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In the midst of coronavirus poachers seize the chance to kill rhinos in Africa
Poachers in Africa are encroaching on wildlife land and killing rhinos in travel hot spots now devoid of visitors due to the coronavirus pandemic.
Tourism revenue for some of Africa’s wildlife reserves and national parks has declined sharply as a result of the coronavirus crisis. Conservationist group the World Wildlife Fund has warned of a sharp rise in illegal bushmeat hunting and surge in organised poaching of black and white rhinos and elephants, threatening endangered species whose numbers have declined dramatically over the past years. Meanwhile, recent data shows that black rhino populations have fallen by 97.6 per cent since 1960 and lion number have gone down 43 per cent in the last two decades. Additionally, at least 35,000 African elephants are killed by poachers every year.
Traffic, a conservation organisation specialised in contrasting the wildlife trade, says that an estimated 5,000 black rhinos and 20,000 white rhinos remain in Africa, and the International Union for Conservation of Nature (IUCN) has since classified both species as critically endangered. Traffic, a British NGO, has in the past revealed that criminal networks of Chinese origin operating in South Africa process rhino horn locally into beads, bracelets, bangles and powder to evade detection and provide ready-made products to consumers in Asia, mainly in Vietnam and China. Coupled with the challenges surrounding the coronavirus, such circumstances pose a catastrophic challenge to already over-stretched law enforcement agencies across Africa.
Poachers seize chance to kill more rhinos
At least nine rhinos have been killed in North West province in South Africa since the Covid-19 lockdown took effect. In Botswana, another six rhinos have been poached since the pandemic caused the tourism industry to be halted in the country. In April, its security forces killed five suspected poachers in two separate incidents. Particularly worrying is that the fact that the poaching took place in what were previously tourism hotpots normally safe for animals to roam. In addition, Botswana is also facing flooding in the vast, swampy Okavango Delta that has engulfed roads in the area: government workers in the northwest of the country are racing to evacuate the few remaining black rhinos.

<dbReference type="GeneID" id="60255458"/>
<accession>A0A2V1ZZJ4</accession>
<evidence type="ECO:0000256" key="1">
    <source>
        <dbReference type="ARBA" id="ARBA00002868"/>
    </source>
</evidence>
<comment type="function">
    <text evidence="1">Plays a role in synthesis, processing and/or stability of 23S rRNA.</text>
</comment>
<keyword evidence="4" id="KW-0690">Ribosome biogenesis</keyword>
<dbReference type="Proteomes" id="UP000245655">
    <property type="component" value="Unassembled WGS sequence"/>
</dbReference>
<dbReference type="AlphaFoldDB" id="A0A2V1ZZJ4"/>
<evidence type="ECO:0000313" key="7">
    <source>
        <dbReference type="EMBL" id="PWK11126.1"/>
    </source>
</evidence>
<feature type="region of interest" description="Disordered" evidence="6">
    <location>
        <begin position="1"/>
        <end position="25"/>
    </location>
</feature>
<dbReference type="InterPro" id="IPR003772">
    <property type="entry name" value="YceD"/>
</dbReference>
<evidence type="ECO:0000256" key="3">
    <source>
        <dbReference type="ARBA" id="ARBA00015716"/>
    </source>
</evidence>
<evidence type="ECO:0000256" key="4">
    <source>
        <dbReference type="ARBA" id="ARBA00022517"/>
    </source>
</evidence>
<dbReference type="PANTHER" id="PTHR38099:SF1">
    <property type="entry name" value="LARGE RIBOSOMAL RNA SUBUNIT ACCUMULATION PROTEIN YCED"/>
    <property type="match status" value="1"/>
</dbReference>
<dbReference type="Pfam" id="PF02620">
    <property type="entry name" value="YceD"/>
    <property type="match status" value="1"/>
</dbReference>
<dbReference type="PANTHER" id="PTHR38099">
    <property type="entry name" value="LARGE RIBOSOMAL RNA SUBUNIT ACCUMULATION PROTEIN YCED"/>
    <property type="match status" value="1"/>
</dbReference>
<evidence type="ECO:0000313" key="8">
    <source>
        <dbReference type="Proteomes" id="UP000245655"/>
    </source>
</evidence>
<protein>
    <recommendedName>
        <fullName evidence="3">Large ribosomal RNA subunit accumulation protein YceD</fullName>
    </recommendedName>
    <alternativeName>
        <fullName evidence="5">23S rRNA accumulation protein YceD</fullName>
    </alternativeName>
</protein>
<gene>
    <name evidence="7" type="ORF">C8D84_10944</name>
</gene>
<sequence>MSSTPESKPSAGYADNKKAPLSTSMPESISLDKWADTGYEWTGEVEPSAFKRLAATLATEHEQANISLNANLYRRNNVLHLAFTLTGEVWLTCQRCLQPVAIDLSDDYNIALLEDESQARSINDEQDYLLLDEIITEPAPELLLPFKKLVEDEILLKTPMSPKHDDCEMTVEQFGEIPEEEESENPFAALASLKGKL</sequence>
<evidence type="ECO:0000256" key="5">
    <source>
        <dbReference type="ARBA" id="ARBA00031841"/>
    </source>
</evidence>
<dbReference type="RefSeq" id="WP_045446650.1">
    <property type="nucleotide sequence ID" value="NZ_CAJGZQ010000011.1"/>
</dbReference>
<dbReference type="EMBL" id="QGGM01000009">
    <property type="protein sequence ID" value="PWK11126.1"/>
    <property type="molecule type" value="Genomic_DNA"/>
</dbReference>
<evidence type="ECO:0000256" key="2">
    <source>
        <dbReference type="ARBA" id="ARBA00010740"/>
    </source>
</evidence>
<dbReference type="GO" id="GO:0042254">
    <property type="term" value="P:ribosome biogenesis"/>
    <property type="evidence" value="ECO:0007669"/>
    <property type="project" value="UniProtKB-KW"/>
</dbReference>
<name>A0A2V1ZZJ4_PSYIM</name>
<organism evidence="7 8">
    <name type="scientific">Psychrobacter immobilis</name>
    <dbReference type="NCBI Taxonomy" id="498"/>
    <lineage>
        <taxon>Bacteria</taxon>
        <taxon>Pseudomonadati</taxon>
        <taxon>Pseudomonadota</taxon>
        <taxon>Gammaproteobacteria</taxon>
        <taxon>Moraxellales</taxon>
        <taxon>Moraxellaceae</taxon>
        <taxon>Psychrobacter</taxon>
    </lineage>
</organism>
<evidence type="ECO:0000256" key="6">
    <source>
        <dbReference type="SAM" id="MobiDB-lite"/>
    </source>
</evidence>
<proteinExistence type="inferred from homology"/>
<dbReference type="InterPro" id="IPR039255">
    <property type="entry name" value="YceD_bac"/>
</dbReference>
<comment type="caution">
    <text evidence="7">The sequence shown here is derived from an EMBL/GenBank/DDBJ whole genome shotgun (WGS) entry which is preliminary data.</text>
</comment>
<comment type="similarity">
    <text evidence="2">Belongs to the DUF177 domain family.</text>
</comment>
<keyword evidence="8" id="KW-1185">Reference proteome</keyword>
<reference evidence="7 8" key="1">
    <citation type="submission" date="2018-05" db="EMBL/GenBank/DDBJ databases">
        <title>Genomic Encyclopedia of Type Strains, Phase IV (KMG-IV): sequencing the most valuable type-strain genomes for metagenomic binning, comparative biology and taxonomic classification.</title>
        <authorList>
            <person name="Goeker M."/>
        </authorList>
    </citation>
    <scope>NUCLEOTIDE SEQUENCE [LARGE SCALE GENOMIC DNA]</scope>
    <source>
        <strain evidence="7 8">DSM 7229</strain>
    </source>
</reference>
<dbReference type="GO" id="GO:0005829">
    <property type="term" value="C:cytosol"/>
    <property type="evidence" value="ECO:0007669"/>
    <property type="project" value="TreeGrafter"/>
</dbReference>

President Mokgweetsi Masisi of Botswana has vowed that his government will fight the poachers, most of whom come from neighbouring Namibia and Zambia. “At the rate at which the black rhino population are depleting, I’m afraid our iconic species will be out by the end of 2021. There’s a serious problem with poaching in this country and this must be stopped. Illegal poachers don’t bear a spear or a knobkerrie, or a knife, like some of those who break into households. These criminals have procured sophisticated arms, they’re extremely dangerous and highly radicalised to kill. That’s why we’re going to put an army in place to defend the animals, so any intruder is an enemy,” he strongly stated.
A blood calamity
“It’s a bloody calamity,” in the words of Map Ives, founder of NGO Rhino Conservation Botswana. “It’s an absolute crisis in Africa. The poachers have been emboldened because the playing field is in their favour and they won’t have as many problems moving around. We lost hundreds of sets of eyes and ears in the delta. I’m sure poachers know this — they watch these camps closely.”
Meanwhile, a priest, police officer and Lusaka businessman have appeared in court in Zambia on charges of illegal possession of over four kilos of rhino horn. According to court records, the trio had two pieces in their possession, which without a certificate of ownership are automatically the property of the Republic of Zambia. However, the accused have been released on police bond.
Plans to legalise consumption of rhinos in South Africa
In addition, the South African government is proposing an amendment to the Meat Safety Act, which in its present form aims “to provide for measures to promote meat safety and the safety of animal products; to establish and maintain essential national standards in respect of abattoirs; to regulate the importation and exportation of meat and to establish meat safety schemes”.
The law classifies animals for slaughter, consumption, import, export and sale, and the amendment seeks to expand the list of animals that may be legally consumed by humans to include many threatened species including rhinos, elephants and giraffes, on top of bird, reptile and fish species.
Horrific attacks in Virunga Natioanl Park, Congo
Twelve rangers were among 17 people killed in Virunga National Park in the Democratic Republic of Congo – closed until the beginning of June to protect staff and animals, including the endangered mountain gorilla, from the coronavirus. Park officials have accused members of a Rwandan rebel group of being behind the attack. At about 11:00 on Friday the 24h of April, near Rumangabo village, “the rangers were on their way back to their headquarters when they encountered a civilian vehicle that had been attacked and subsequently came under a ferociously violent and sustained ambush,” the park’s official statement reads. In Congo, civil war has damaged the wildlife population and made the park vulnerable to attacks by militia groups. So far hundreds of rangers among the Virunga’s dedicated team of 700 have been killed.
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